Election 2016

Why Big Pharma is Spending so Much Money to Defeat Marijuana Initiatives

Legal weed means fewer prescriptions for pharmaceutical drugs. That's not a bad thing, unless you make those drugs.


Laura Segall/ZUMAPRESS/Newscom

Legal marijuana will poison children and cause more Arizonans to die in car crashes, according to scary television and online ads running across the state in advance of Election Day.

"Edibles that look like candy, marketed to kids," warns one ad, with a voiceover meant to sound like a concerned mother. Other spots feature school principals and public officials from Colorado explaining why they believe legal weed has been a bad deal for their state. "Don't repeat our terrible mistake," says Wellington Webb, a former mayor of Denver.

The ads were created by Arizonans For Responsible Drug Policy, a group that's encouraging voters to reject Arizona's Proposition 205, which would allow people aged 21 and older to possess up to an ounce of marijuana and grow up to six plants in their own homes. Arizona is one of four states—along with California, Massachusetts, Maine and Nevada—that could vote to legalize recreational weed on November 8.

Despite the voices and faces in the ads, though, Arizonans For Responsible Drug Policy and similar groups urging "no" votes on marijuana legalization in other states are not funded by concerned parents and public officials. In large part, these groups are funded by pharmaceutical companies trying to protect their share of the market for painkilling drugs—and in Arizona, the biggest donor to the "No On 205" campaign is a company that's been investigated for its role in overdose deaths.

That company, Arizona-based Insys Therapeutics Inc., is best known for manufacturing a pain relief spray that contains fentanyl, an opioid that's been under heightened scrutiny for its role in several overdose deaths, including the high-profile death of Prince in April. As Reason previously covered, Insys Therapeutics in August made a $500,000 contribution to Arizonans For Responsible Drug Policy, the largest donation the group has received from a single source.

It's not just happening in Arizona. According to a report from The Nation, Purdue Pharma and Abbott Laboratories, makers of the painkiller OxyContin and Vicodin, respectively, are among the largest contributors to the Anti-Drug Coalition of America. Meanwhile, the Pharmaceutical Research and Manufacturers of America, which advocates on behalf of drug companies, spent nearly $19m on lobbying in 2015, according to a report from The Guardian, which called PhaRMA "one of marijuana's biggest opponents." Federal lobbying data aggregated by Maplight shows that PhaRMA has spent more than $150 million on lobbying since 2008—a total that only includes federal lobbying efforts, not similar work done in state capitals, where PhaRMA is also active.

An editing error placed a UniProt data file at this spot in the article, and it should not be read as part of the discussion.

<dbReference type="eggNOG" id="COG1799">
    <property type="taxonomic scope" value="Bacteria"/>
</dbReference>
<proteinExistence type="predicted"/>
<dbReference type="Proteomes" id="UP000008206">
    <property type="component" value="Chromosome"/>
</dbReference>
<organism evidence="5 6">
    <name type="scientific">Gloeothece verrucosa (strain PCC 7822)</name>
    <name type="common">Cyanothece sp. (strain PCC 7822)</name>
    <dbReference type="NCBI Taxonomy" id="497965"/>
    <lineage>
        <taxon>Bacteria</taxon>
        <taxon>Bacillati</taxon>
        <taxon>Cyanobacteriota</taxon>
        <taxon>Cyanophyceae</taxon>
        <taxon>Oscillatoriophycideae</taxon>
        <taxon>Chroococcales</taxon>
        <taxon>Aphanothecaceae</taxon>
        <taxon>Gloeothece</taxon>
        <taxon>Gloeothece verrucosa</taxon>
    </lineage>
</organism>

These companies and organizations are allowed to spend their money however they want, of course, including trying to influence the outcomes of elections. That's the beauty of living in a free country. Still, it's worth asking why they would be so keen to spend millions of dollars fighting marijuana legalization.

One big part of the answer is that states with legal marijuana—medical or recreational—have lower rates of drug prescriptions.

Ashely and W. David Bradford, a daughter-father pair of researchers at the University of Georgia, quantified the relationship between legal pot and prescription drugs in a study published earlier this year. They analyzed state-level prescription drug databases from 2010 through 2013 and found that doctors prescribed significantly fewer pharmaceutical drugs in states with legal medical weed.

The largest drop-off was for prescription pain-killers (with 1,800 fewer doses prescribed annually in states with medical marijuana laws), like the one made by Insys Therapeutics, but the Bradfords found a significant declines in prescriptions to treat depression, anxiety and seizures.

"The availability of medical marijuana has a significant effect on prescribing patterns and spending in Medicare Part D," the Bradfords wrote. States with medical marijuana laws saved $165.2 million in Medicaid costs during 2013, they said.

Savings to a state is lost revenue to a drug company. No wonder Insys and others are willing to spend so much to keep marijuana illegal in is many places as possible.